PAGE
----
"But I thought maybe we could make that funny, because I've never seen the comedic aspects of suicide played out," said Hornstein, who was quick to say that while suicide is a serious topic, "some aspects can be quite funny -- if you look at them objectively."
Making It Happen
By then, the group had looped in Charlie LaVoy, another UNO alumnus. The five lived together for one year in a double-shotgun house in New Orleans, retreating to the Wong lake house near Chalmette on weekends.
"We lived together in one big house and that was stressful in and of itself," said Hornstein. "It was a big creative house with no freedom and no privacy... Everyone had their input to the story."
He laughed, adding that he wrote all day, sent scripts out via email, then walked into the kitchen for dinner to be greeted by criticism, arguments or, sometimes, whispering.
Together, the group wrote and produced a script centered around a young Asian man who finds himself failing at nearly everything he tries to do. Steve Chong, played by Stanley Wong, documents his failures – from the most minute and mundane to the obvious – on index cards that he tapes on his wall floor to ceiling.
As he wrote, Hornstein lightened up his dramatic material with scenes that involved Chong's friends suicide-proofing a house, inviting girls from a nearby lake house to visit Chong, in hopes of distraction; and walking on eggshells as they tried to determine whether Chong's threats were real.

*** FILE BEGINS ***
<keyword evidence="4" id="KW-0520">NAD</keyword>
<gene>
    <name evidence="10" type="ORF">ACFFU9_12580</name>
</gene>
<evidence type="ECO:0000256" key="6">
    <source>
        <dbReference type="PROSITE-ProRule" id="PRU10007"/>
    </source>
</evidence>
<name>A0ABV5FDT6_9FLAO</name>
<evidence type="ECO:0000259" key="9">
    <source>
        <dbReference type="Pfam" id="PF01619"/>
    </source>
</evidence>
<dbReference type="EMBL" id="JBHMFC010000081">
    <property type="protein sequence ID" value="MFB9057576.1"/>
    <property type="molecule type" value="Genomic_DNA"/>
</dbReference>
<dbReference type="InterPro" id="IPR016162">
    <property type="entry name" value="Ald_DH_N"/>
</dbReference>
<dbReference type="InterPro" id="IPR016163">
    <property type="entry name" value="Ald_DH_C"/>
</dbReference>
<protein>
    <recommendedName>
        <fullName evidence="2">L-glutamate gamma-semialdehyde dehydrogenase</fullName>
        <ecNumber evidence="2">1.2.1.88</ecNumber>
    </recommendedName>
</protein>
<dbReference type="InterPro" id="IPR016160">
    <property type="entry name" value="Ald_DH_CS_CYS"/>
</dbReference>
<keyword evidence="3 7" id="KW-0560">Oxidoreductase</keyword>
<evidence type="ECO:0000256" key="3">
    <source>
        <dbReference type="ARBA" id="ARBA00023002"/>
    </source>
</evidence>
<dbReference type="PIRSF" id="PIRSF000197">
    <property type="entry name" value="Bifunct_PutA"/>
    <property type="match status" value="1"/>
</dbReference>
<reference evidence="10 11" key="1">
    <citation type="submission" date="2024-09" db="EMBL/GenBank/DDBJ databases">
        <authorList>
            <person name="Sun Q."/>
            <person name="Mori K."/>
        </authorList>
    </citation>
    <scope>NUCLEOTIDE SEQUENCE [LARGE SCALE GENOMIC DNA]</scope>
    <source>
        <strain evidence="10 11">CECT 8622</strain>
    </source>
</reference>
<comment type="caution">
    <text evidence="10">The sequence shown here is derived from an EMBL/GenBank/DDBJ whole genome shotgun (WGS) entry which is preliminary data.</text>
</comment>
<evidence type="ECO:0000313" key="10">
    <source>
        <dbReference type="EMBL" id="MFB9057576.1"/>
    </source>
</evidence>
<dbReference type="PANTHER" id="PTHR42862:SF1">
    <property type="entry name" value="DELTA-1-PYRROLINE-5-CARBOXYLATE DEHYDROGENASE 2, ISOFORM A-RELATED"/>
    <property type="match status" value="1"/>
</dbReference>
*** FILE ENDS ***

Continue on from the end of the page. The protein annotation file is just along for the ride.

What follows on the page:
"By trying not to say the wrong thing, you end up saying the wrong thing, and that's funny. Humor along those lines," said Hornstein, who said "there are so many ways to look at" suicide."
Filming took place over a five-month period in 2010, primarily at the Wongs' lake house, which sits on stilts above Lake Pontchartrain near Manchac, La. Other scenes were filmed in two restaurants owned by the Wongs.
Early on, the group agreed that they would each "spend $1,000 for the budget and that was it," said Hornstein. None had feature film experience. They drew on the screenwriting, directing, producing and acting skills they had gleaned making short films for classes at UNO.
"It was a very different process from film school because in film school you're in this circle of creativity," said Hornstein. "Everybody's making movies and talking about movies."
Drawing On Their UNO Education
All five of the film's original creators were working day jobs and struggling to make it in "the real world," as they lived together and wrote the script, he said. Ultimately, one dozen recent UNO alumni helped to create the feature film.
Stanley Wong served as actor, producer, editor -- and Hornstein as screenwriter, producer and actor. Tyler Russell and Joe Sokmen both served as actors and producers. Charles LaVoy served as director and producer.